Numerical Computation Guide |

## Standards Compliance

The compilers, header files, and libraries in the Sun WorkShop Compilers products for the Solaris

environmentsupport multiple standards: System V Interface Definition (SVID), Edition 3, X/Open and ANSI C. Accordingly, the mathematical library`libm`

and related files have been modified so that C programs comply with the standards. Users' programs are usually not affected, because the differences primarily involve exception handling.## SVID History

To understand the differences between exception handling according to SVID and the point of view represented by the IEEE Standard, it is necessary to review the circumstances under which both developed. Many of the ideas in SVID trace their origins to the early days of UNIX, when it was first implemented on mainframe computers. These early environments have in common that rational floating-point operations

`+`

, -,`*`

and`/`

are atomic machine instructions, while`sqrt`

, conversion to integral value in floating-point format, and elementary transcendental functions are subroutines composed of many atomic machine instructions.Because these environments treat floating-point exceptions in varied ways, uniformity could only be imposed by checking arguments and results in software before and after each atomic floating-point instruction. Because this has too great an impact on performance, SVID does not specify the effect of floating-point exceptions such as division by zero or overflow.

Operations implemented by subroutines are slow compared to single atomic floating-point instructions; extra error checking of arguments and results has little performance impact; so such checking is required by the SVID. When exceptions are detected, default results are specified,

`errno`

is set to`EDOM`

for improper operands, or`ERANGE`

for results that overflow or underflow, and the function`matherr()`

is called with a record containing details of the exception. This costs little on the machines for which UNIX was originally developed, but the value is correspondingly small because the far more common exceptions in the basic operations`+`

, -,`*`

and`/`

are completely unspecified.## IEEE 754 History

The IEEE Standard explicitly states that compatibility with previous implementations was not a goal. Instead, an exception handling scheme was developed with efficiency and users' requirements in mind. This scheme is uniform across the simple rational operations (

`+`

, -,`*`

and`/`

), and more complicated operations such as remainder, square root, and conversion between formats. Although the Standard does not specify transcendental functions, the framers of the Standard anticipated that the same exception handling scheme would be applied to elementary transcendental functions in conforming systems.Elements of IEEE exception handling include suitable default results and interruption of computation only when requested in advance.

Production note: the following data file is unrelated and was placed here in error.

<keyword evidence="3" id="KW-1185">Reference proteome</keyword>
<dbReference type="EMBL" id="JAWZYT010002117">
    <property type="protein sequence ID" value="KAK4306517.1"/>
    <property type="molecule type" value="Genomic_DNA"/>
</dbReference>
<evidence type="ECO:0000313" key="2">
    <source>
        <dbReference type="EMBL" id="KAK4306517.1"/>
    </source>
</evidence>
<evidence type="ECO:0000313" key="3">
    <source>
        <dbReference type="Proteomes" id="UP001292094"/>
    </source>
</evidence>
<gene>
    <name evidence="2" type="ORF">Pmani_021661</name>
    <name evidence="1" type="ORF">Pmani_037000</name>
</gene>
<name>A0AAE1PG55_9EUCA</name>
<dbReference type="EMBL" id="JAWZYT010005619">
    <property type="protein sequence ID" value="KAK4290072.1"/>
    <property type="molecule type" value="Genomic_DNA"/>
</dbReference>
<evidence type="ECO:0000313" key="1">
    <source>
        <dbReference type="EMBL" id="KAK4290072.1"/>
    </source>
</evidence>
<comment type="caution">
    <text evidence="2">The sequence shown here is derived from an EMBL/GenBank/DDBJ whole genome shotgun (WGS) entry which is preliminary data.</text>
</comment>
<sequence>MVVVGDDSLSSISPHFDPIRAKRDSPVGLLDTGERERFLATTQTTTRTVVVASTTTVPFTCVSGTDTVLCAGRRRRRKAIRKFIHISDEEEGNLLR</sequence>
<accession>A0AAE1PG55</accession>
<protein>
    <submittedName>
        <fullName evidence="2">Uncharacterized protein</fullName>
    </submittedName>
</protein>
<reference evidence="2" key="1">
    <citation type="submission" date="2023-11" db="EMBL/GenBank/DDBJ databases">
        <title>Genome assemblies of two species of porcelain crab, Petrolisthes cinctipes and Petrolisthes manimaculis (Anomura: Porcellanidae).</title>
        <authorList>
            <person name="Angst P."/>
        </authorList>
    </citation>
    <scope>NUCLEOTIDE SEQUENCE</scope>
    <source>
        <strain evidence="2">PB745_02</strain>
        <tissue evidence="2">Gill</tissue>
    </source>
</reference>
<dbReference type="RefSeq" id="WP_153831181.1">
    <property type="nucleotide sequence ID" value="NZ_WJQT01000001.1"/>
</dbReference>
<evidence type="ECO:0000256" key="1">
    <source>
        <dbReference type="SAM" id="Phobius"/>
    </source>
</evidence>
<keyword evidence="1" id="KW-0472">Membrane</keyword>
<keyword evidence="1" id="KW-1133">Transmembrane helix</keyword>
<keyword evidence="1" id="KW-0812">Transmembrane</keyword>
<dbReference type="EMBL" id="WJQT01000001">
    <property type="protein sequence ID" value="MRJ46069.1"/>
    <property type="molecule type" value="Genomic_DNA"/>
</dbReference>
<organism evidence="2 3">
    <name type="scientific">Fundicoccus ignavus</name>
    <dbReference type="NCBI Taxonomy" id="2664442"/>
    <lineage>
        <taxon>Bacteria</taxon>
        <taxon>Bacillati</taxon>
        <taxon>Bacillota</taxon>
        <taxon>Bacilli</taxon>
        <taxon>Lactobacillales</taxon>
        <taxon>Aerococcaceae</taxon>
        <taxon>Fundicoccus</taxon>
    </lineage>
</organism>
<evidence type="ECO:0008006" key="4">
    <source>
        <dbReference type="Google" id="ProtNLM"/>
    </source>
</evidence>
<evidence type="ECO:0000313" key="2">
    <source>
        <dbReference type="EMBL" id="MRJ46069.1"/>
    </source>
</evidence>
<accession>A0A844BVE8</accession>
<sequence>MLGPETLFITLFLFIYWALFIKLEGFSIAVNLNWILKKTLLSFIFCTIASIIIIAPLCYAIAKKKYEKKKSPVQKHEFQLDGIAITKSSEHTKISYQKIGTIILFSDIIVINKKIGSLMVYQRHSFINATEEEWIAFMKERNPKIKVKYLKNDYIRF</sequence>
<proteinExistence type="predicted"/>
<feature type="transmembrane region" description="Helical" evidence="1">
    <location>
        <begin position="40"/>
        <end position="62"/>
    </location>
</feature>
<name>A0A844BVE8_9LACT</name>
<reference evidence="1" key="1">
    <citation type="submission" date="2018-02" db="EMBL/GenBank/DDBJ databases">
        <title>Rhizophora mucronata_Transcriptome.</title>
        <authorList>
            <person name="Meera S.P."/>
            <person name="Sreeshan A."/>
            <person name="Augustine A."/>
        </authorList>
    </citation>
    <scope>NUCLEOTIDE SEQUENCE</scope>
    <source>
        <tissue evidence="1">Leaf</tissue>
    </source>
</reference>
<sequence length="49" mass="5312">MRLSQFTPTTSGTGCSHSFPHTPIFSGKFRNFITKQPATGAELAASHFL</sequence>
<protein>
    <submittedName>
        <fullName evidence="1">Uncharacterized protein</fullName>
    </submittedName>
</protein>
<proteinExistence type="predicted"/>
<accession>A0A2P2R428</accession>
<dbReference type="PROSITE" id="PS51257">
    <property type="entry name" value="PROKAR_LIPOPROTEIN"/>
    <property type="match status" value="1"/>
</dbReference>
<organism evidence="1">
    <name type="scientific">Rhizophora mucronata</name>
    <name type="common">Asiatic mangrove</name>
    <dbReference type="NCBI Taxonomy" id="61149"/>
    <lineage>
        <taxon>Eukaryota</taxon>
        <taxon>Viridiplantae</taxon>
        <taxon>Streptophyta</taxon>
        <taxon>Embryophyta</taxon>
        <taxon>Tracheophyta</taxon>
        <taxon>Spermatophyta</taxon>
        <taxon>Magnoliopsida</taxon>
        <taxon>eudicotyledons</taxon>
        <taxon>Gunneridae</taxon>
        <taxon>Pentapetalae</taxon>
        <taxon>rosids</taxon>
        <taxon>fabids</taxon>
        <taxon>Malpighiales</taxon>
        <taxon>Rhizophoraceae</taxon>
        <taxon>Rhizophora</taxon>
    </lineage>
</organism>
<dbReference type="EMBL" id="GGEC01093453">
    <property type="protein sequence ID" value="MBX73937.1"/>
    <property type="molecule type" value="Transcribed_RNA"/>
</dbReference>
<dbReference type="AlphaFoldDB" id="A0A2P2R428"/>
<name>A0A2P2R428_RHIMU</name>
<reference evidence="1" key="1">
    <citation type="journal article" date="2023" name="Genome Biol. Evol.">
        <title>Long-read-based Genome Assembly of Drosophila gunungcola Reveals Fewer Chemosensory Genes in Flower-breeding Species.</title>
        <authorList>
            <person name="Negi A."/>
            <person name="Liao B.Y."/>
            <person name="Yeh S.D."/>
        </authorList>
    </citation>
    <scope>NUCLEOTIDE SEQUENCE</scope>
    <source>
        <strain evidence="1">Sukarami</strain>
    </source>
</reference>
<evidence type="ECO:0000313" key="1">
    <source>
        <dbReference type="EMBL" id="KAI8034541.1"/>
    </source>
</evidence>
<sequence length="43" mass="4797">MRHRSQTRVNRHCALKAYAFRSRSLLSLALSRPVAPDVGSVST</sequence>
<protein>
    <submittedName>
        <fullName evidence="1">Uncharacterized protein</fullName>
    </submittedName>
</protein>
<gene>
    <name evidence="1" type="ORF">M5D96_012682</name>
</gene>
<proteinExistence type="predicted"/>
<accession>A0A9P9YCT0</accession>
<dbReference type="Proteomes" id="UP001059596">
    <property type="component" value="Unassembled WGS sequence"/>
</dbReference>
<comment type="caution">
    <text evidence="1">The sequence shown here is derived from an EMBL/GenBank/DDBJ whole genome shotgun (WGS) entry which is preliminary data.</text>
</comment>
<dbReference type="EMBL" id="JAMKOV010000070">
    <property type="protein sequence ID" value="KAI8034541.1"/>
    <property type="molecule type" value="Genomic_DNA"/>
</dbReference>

## SVID Future Directions

The current SVID, ("Edition 3" or "SVR4"), identifies certain directions for future development. One of these is compatibility with the IEEE Standard. In particular a future version of the SVID replaces references to

`HUGE`

, intended to be a large finite number, with`HUGE_VAL`

, which is infinity on IEEE systems.`HUGE_VAL`

, for instance, is returned as the result of floating-point overflows. The values returned by`libm`

functions for input arguments that raise exceptions are those in the IEEE column in TABLE E-1. In addition,`errno`

no longer needs to be set.## SVID Implementation

The following

`libm`

functions provide operand or result checking corresponding to SVID. The`sqrt`

function is the only function that does not conform to SVID when called from a C program that uses the`libm`

in-line expansion templates through`-xlibmil`

, because this causes the hardware instruction for square root,`fsqrt[sd]`

, to be used in place of a function call.

## General Notes on Exceptional Cases and

`libm`

FunctionsTABLE E-1 lists all the

`libm`

functions affected by the standards. The value`X_TLOSS`

is defined in`<values.h>`

. SVID requires`<math.h>`

to define`HUGE`

as`MAXFLOAT`

, which is approximately 3.4e+38.`HUGE_VAL`

is defined as infinity in`libc. errno`

is a global variable accessible to C and C++ programs.

`<errno.h>`

defines 120 or so possible values for`errno`

; the two used by the math library are`EDOM`

for domain errors and`ERANGE`

for range errors. See`intro`

(3) and`perror`

(3).

- The ANSI C compiler switches -
`Xt`

, -`Xa`

, -`Xc`

, -`Xs`

, among other things, control the level of standards compliance that is enforced by the compiler. Refer to`cc`

(1) for a description of these switches.- As far as
`libm`

is concerned, -`Xt`

and -`Xa`

cause SVID and X/Open behavior, respectively. -`Xc`

corresponds to strict ANSI C behavior.

- An additional switch -
`<x>libmieee`

, when specified, returns values in the spirit of IEEE 754. The default behavior for`libm`

and`libsunmath`

is to be SVID-compliant on Solaris 2.6, Solaris 7, and Solaris 8.

- For strict ANSI C (-
`Xc`